Robert Carlyle stars as the German dictator and leads an all-star cast in this made for TV drama that explores Adolf Hitler's rise to power in prewar Germany during the 1930s.
Motivated by anger and misdirected by ego, Hitler struggles in a world he believes owes him something, enticing Germany in a macabre dance of surrender and control. Emerging from WWI after a stint in the German Army, he accepts their offer to infiltrate and spy on the German Workers' Party. Their nationalism and anti-Semitism match Hitler's virulent personal politics so he strikes while the iron is hot, and by draping his agenda in mythical legends of Aryan superiority, he makes the iron even hotter by repeatedly striking it....
I bought this a while ago, after my Dad recommended it to me. And I am very pleased that he did. I know that I am talking about Hitler here, but I am interested to know more about the man who created the era I am besotted with.
And I feel that this drama does just that. Originally shown in 2 parts on ITV, it is 130 minutes of watching history unfold. I am used to seeing Robert Carlye dancing to Donna Summer in the unemployment que of The Full Monty, or glassing people as Begby in Trainspotting. Well, it is all change for him in this role.
There are other notable actors in this production, but I did not really notice them. Not even Matthew Modene or Stockard Channing, which is rare for me. Of all the films I have watched containing any incarnation of Adolf Hitler, this is one of the very best.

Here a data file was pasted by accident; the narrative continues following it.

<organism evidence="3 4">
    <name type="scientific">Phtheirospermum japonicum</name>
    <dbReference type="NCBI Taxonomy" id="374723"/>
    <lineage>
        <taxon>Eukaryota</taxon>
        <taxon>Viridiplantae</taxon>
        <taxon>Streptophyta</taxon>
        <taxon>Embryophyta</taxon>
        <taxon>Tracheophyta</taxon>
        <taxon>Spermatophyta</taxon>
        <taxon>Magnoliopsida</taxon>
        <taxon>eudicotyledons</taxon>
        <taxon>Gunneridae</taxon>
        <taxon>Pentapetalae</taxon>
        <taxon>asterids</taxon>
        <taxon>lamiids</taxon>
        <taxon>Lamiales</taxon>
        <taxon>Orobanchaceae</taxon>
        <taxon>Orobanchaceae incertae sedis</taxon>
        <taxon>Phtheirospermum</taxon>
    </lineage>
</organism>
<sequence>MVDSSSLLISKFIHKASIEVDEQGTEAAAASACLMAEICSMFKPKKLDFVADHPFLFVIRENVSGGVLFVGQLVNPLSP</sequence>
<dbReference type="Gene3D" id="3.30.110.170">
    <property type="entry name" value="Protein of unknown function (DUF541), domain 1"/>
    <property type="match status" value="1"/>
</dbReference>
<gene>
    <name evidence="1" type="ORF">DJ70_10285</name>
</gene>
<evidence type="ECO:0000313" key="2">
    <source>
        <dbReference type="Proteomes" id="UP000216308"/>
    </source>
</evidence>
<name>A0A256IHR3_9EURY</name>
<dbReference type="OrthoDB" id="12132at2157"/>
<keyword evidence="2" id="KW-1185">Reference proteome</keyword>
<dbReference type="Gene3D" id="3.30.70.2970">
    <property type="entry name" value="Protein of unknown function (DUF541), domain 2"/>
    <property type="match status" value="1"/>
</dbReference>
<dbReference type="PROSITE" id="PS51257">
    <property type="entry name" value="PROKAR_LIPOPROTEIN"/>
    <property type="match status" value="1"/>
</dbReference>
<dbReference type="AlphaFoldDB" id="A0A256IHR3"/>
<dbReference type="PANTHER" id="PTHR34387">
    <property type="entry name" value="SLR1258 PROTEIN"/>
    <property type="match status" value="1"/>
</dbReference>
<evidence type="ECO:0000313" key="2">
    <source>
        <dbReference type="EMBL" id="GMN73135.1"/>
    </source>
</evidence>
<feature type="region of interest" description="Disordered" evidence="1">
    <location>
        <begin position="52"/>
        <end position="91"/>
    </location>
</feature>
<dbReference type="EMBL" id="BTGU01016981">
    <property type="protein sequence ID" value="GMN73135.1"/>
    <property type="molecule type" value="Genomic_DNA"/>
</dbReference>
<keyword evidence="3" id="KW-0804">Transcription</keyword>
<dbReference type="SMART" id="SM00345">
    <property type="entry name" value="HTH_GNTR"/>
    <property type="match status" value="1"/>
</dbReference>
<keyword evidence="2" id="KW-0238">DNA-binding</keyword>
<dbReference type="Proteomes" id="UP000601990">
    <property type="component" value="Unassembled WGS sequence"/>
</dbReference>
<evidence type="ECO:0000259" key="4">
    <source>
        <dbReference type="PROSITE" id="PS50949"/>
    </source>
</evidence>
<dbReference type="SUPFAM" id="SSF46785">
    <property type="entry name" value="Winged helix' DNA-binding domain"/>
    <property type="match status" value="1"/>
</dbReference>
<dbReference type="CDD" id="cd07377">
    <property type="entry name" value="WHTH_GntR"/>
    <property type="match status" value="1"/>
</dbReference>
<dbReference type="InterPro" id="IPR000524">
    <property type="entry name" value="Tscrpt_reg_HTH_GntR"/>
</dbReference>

The transition between the young, WW1 damaged Adolf and the flamboyant, confident Chancellor Hitler that emerged afterwards is clearly depicted. From his boyhood in Austria, his time in the trenches of sodden Flanders, his artistic endeavors and his swift entrance into the wasteland of Germany's political arena - it is all here.
With it comes the beginnings of his anti- Semitic prejudice, starting with the Jewish Doctor who treated his Mother's failing health and including with his Jewish comrades on the front line.
But it is Carlye's twitching, softly spoken, ranting, spitting development of the Fuhrer that makes the lasting impression. Not since Bruno Ganz in The Downfall have I seen such a believable performance.
Albeit not, always, historically correct, it is something to plop into the DVD whirler if you want to whet your whistle when it comes to knowing more about the man behind the tashe. It is not always easy viewing for the more knowledgeable and I found myself huffing at the TV on more than one occasion. But I do believe it to me well worth a watch.
In fact, I highly recommend it.
A 7/10 from me.